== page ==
My Medicine List

You can help prevent medicine errors by taking an active role. An easy way to start is to keep a list of all the medicines you take. Your list will help the doctors, nurses, pharmacists and others know what is safe for you to take. Willis-Knighton wants to help you get started.

Print "My Medicine List"

My Medicine List is a document you can use to keep track of all your medications.

If you are not able to download the list, call the Willis-Knighton Pharmacy at (318) 212-4320 and we will mail the My Medicine List form to you.

About your medicine list

When listing the medicines you take, be sure to include:

  • Prescriptions
  • Over-the-Counter Medications
  • Vitamins
  • Supplements

Creating your medicine list, and keeping it up-to-date, is a simple step that you can take to help ensure your health and safety. Always keep your list in your wallet or purse for easy access.

Know about your medicines

For each medicine you take, understand:

  • What is the name of the medicine?
  • What is it for?
  • What does it look like?
  • What time should I take it?
  • How much of it should I take each time?
  • How should I take it - should I take it with food?
  • How long should I take it?
  • What should I do if I miss a dose?
  • Are there any side effects? What should I do if I have any?
  • How should I store it?
  • Is it safe to take with other medicine that I am taking, including over-the-counter medicines, vitamins or herbals?
  • What food, drink or activities should I avoid while taking it?

Safety tips

If you have questions, call your doctor or pharmacist.


  • Keep your Medicine List updated.
  • Take only the medicine given to you by your doctor or pharmacist.
  • Read the label each time you take your medicine.
  • Put all medicine in a place where children and pets cannot reach it.
  • Use a compartmental medication box if you take medicine each day.
  • Check the date on all medicine. Throw it away if it is expired or no longer needed. (If no expiration date exists on a prescription, consider it expired if you received it more than one year ago.)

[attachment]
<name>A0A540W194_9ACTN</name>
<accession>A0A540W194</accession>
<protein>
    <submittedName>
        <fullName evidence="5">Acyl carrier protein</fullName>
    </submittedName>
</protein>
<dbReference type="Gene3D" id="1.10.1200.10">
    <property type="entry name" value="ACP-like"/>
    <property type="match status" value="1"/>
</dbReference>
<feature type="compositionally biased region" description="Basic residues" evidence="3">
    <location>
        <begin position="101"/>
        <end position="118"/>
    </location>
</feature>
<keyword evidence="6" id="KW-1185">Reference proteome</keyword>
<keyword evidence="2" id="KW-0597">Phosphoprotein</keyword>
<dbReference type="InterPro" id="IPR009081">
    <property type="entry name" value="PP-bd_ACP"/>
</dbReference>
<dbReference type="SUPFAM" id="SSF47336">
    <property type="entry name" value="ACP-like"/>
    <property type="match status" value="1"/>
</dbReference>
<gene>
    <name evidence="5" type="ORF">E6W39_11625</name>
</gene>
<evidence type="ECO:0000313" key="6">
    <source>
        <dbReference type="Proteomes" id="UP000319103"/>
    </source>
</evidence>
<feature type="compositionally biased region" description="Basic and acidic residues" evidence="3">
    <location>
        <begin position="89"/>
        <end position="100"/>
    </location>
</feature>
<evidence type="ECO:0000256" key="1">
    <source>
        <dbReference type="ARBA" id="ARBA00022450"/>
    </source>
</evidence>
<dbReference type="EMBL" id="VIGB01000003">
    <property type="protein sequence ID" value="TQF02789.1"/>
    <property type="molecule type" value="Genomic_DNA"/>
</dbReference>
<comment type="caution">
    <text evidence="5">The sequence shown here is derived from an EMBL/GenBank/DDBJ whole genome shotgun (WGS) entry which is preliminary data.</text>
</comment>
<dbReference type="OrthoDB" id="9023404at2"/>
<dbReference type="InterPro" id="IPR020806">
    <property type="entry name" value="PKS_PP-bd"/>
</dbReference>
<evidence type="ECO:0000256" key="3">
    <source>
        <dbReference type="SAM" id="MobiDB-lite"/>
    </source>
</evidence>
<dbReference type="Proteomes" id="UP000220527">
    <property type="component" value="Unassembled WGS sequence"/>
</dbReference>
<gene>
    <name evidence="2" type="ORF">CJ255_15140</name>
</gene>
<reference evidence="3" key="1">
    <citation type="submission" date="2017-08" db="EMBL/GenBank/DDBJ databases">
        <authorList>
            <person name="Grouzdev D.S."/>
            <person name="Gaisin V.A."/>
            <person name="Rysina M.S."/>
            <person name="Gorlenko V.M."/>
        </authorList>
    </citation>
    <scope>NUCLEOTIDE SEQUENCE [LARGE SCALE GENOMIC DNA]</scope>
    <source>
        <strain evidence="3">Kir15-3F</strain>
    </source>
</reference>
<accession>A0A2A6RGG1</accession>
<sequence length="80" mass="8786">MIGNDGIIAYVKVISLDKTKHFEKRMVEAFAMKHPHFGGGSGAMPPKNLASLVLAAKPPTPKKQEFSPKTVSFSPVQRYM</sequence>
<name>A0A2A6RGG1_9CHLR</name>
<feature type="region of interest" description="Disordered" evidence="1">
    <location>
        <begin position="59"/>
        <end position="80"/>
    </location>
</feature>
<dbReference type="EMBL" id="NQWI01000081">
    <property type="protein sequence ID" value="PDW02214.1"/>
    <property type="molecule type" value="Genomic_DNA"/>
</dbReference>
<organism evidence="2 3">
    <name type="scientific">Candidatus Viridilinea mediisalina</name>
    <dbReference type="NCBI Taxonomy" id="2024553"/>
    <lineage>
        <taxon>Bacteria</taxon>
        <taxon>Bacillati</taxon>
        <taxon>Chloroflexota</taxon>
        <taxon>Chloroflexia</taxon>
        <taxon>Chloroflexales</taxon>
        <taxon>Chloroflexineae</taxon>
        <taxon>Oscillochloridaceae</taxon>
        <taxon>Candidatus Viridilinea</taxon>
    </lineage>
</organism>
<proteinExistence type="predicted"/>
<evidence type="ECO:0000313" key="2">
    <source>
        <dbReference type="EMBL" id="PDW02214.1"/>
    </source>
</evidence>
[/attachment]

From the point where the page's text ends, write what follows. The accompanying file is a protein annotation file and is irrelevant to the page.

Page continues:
• If you feel that any medicine is making you sick or causing you pain, call your doctor right away.
  • Tell your doctor about any allergies or reactions that you have had to medicine in the past. Write these on your Medicine List.
  • When you are admitted to the hospital, take your updated Medicine List or bring all of your medicines in the original bottles. Include over-the-counter medicines, vitamins and herbals.
  • When you are being sent home from the hospital, ask your doctor or nurse to tell you what medicines you should be taking and how to take them. You can be given an updated Medicine List before you leave the hospital


  • Take medicine in the dark.
  • Stop taking the medicine just because you feel better, unless your doctor tells you to stop taking it.
  • Take your medicine out of one bottle and put it in another.
  • Keep medicine in the car, by the stove or in the bathroom, since heat and dampness can affect how it works.

At the Drug Store

Take new medicine prescriptions and refills to the same drug store. The pharmacist then has a list of your medicines. He or she can make sure the medicines work together and won't make you sick.

  • If you use more than one drug store, make sure each one has a list of all of your medicines.
  • Ask the pharmacist the name of the medicine and how you should take it. Make sure that this information matches what your doctor told you.
  • Make sure that any refill of the medicine is the same color, size and shape. If there is any difference, ask why.